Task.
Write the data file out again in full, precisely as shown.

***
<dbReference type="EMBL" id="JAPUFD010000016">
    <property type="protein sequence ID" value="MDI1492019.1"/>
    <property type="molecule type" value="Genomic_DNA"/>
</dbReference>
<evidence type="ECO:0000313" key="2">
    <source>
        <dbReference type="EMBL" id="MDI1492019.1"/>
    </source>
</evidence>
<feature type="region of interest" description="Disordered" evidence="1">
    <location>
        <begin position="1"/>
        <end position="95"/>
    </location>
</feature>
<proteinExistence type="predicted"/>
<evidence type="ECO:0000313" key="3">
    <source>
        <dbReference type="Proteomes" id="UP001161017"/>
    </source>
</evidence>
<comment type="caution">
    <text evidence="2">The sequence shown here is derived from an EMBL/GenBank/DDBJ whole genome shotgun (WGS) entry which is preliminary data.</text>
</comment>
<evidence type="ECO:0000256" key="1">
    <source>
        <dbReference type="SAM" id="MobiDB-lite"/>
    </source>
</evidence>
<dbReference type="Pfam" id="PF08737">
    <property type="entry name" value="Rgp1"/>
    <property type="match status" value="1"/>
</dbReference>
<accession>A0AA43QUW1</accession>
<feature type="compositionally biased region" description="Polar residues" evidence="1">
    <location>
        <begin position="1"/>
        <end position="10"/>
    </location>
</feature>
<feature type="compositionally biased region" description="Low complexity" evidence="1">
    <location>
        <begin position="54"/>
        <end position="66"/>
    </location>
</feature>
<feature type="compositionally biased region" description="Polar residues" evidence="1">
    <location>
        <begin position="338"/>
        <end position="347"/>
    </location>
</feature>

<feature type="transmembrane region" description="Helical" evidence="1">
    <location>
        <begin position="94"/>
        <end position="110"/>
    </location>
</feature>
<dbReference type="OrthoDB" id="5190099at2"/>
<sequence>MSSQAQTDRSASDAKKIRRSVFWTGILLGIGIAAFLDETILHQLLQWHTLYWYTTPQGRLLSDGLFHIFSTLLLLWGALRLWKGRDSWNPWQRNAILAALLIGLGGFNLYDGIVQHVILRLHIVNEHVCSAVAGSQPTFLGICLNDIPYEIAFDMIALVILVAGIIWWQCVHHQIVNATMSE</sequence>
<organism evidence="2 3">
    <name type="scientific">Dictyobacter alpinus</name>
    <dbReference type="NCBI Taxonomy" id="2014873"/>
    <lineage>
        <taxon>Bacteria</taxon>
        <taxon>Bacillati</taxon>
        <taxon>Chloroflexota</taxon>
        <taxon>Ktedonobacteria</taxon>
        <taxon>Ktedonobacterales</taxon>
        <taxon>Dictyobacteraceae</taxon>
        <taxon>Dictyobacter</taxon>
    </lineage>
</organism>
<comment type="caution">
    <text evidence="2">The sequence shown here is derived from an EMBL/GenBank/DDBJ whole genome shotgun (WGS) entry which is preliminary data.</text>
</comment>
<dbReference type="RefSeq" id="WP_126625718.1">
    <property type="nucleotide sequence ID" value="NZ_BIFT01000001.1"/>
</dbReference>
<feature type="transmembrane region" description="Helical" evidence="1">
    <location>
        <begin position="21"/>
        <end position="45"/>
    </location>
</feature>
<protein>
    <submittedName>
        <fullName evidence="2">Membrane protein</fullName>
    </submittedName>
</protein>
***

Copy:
<dbReference type="EMBL" id="JAPUFD010000016">
    <property type="protein sequence ID" value="MDI1492019.1"/>
    <property type="molecule type" value="Genomic_DNA"/>
</dbReference>
<evidence type="ECO:0000313" key="2">
    <source>
        <dbReference type="EMBL" id="MDI1492019.1"/>
    </source>
</evidence>
<feature type="region of interest" description="Disordered" evidence="1">
    <location>
        <begin position="1"/>
        <end position="95"/>
    </location>
</feature>
<proteinExistence type="predicted"/>
<evidence type="ECO:0000313" key="3">
    <source>
        <dbReference type="Proteomes" id="UP001161017"/>
    </source>
</evidence>
<comment type="caution">
    <text evidence="2">The sequence shown here is derived from an EMBL/GenBank/DDBJ whole genome shotgun (WGS) entry which is preliminary data.</text>
</comment>
<evidence type="ECO:0000256" key="1">
    <source>
        <dbReference type="SAM" id="MobiDB-lite"/>
    </source>
</evidence>
<dbReference type="Pfam" id="PF08737">
    <property type="entry name" value="Rgp1"/>
    <property type="match status" value="1"/>
</dbReference>
<accession>A0AA43QUW1</accession>
<feature type="compositionally biased region" description="Polar residues" evidence="1">
    <location>
        <begin position="1"/>
        <end position="10"/>
    </location>
</feature>
<feature type="compositionally biased region" description="Low complexity" evidence="1">
    <location>
        <begin position="54"/>
        <end position="66"/>
    </location>
</feature>
<feature type="compositionally biased region" description="Polar residues" evidence="1">
    <location>
        <begin position="338"/>
        <end position="347"/>
    </location>
</feature>

<feature type="transmembrane region" description="Helical" evidence="1">
    <location>
        <begin position="94"/>
        <end position="110"/>
    </location>
</feature>
<dbReference type="OrthoDB" id="5190099at2"/>
<sequence>MSSQAQTDRSASDAKKIRRSVFWTGILLGIGIAAFLDETILHQLLQWHTLYWYTTPQGRLLSDGLFHIFSTLLLLWGALRLWKGRDSWNPWQRNAILAALLIGLGGFNLYDGIVQHVILRLHIVNEHVCSAVAGSQPTFLGICLNDIPYEIAFDMIALVILVAGIIWWQCVHHQIVNATMSE</sequence>
<organism evidence="2 3">
    <name type="scientific">Dictyobacter alpinus</name>
    <dbReference type="NCBI Taxonomy" id="2014873"/>
    <lineage>
        <taxon>Bacteria</taxon>
        <taxon>Bacillati</taxon>
        <taxon>Chloroflexota</taxon>
        <taxon>Ktedonobacteria</taxon>
        <taxon>Ktedonobacterales</taxon>
        <taxon>Dictyobacteraceae</taxon>
        <taxon>Dictyobacter</taxon>
    </lineage>
</organism>
<comment type="caution">
    <text evidence="2">The sequence shown here is derived from an EMBL/GenBank/DDBJ whole genome shotgun (WGS) entry which is preliminary data.</text>
</comment>
<dbReference type="RefSeq" id="WP_126625718.1">
    <property type="nucleotide sequence ID" value="NZ_BIFT01000001.1"/>
</dbReference>
<feature type="transmembrane region" description="Helical" evidence="1">
    <location>
        <begin position="21"/>
        <end position="45"/>
    </location>
</feature>
<protein>
    <submittedName>
        <fullName evidence="2">Membrane protein</fullName>
    </submittedName>
</protein>